He adds, “Some people just want to be themselves and have an environment were they are accepted for who they are not on how good they look or who you like or dislike.”
M Club hosts several events each month. Those have included movie nights, discussion groups, bowling and dinner parties. They’ve also worked together in community service and fundraising projects.
“We do just about anything a normal group of friends would go out and do,” he says. “We just do it as a bigger group.”
Wall stresses that positive social environments and interactions can provide opportunities to empower young men.
“It’s really important to have people supporting you and building you up, instead of tearing you down or getting you involved in dangerous activities,” he says.
The M Club helps fulfill its HIV awareness and prevention promise, Wall explains, by helping young men not engage in self-destructive behaviors.
Hilburn thinks the M Club is important for both the Center and the greater Raleigh community.
“It’s got a big focus on safe sex and healthy lifestyles,” he says, crediting Wall for the group’s continued growth. “Alex is doing a phenomenal job at growing it and advertising it to its target audience and making it into a diverse group.”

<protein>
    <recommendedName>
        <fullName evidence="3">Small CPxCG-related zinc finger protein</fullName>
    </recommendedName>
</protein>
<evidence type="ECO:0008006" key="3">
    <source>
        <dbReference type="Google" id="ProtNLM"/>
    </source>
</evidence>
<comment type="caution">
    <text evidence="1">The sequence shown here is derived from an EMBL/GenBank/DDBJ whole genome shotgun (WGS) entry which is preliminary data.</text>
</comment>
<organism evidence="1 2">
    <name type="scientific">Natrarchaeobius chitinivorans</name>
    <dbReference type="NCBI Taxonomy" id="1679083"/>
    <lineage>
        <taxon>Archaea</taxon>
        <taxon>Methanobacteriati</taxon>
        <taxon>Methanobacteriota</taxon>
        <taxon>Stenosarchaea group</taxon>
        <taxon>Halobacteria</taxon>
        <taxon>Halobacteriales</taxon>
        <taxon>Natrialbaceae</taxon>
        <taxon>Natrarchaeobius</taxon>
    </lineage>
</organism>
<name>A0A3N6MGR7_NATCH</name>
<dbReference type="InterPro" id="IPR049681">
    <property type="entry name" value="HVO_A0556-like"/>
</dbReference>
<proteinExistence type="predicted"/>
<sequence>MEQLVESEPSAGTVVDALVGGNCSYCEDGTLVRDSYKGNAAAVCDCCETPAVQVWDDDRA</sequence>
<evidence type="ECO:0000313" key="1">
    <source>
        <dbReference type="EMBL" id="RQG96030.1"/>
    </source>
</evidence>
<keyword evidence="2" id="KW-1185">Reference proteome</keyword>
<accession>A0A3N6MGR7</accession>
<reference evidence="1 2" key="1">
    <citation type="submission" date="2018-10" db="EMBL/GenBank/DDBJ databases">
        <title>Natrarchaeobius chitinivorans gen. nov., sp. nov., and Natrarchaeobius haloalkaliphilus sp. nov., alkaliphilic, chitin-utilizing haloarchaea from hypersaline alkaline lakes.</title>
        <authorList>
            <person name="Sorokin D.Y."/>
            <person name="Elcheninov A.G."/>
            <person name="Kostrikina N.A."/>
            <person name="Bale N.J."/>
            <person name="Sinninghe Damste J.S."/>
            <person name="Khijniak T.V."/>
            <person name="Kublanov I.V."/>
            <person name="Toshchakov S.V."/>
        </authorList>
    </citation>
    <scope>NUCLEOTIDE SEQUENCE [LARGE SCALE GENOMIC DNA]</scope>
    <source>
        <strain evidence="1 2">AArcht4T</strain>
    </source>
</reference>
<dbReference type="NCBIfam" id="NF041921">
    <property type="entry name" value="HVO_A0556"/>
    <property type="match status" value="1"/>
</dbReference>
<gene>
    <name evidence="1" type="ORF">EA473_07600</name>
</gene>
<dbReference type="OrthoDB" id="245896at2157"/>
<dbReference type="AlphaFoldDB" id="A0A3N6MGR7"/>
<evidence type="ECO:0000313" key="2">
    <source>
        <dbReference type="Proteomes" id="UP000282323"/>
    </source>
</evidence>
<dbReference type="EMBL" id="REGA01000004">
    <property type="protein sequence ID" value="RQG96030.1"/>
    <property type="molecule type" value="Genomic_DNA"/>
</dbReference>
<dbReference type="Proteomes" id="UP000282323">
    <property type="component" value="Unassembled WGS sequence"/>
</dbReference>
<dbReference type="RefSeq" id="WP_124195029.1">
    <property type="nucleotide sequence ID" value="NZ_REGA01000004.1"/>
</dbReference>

Hilburn says the Center is thinking about mirroring the concept in a group targeted toward women.
Community participation on rise
Hilburn says groups like M Club and the Center’s other programs are constantly bringing new people and new voices into the life of the organization.
“Over the last year, the Center has grown phenomenally not only through our programs but through community participation,” he says. “We’ve seen an increase in the numbers and the diversity of people who attend our events.”
Among the group’s other new projects and programs is a nascent transgender task force. Hilburn says the group will provide a space for discussion and organization for members of Raleigh’s and the Triangle’s trans community.
“It’s an opportunity for individuals to get together and figure out what their needs are, whether its support or social or a place where they can feel safe to come out,” he says. “We’re excited about reaching out and being inclusive of the trans community.”
Several Center volunteers and board members are already involved in trans community outreach, Hilburn adds.
The Center will also soon open its new library. They’ve collected over 1,000 books — all donated — and developed a true library check-out system. “A real library,” Hilburn says. “You even get a library card.”
At their awards dinner this year, Hilburn will help honor two worthy recipients: Former pastor Jimmy Creech and Triangle Black Pride’s Akil Campbell. Then, sadly, he’ll say goodbye and step down from his executive director’s role. He’s determined to make it a positive departure; in fact, he’s looking forward to seeing even more growth and success in the Center’s future.
“I can only see us continuing to grow in the future as we keep developing our programs more and more so that we are reaching individuals and providing programs that are both social and support,” he says. : :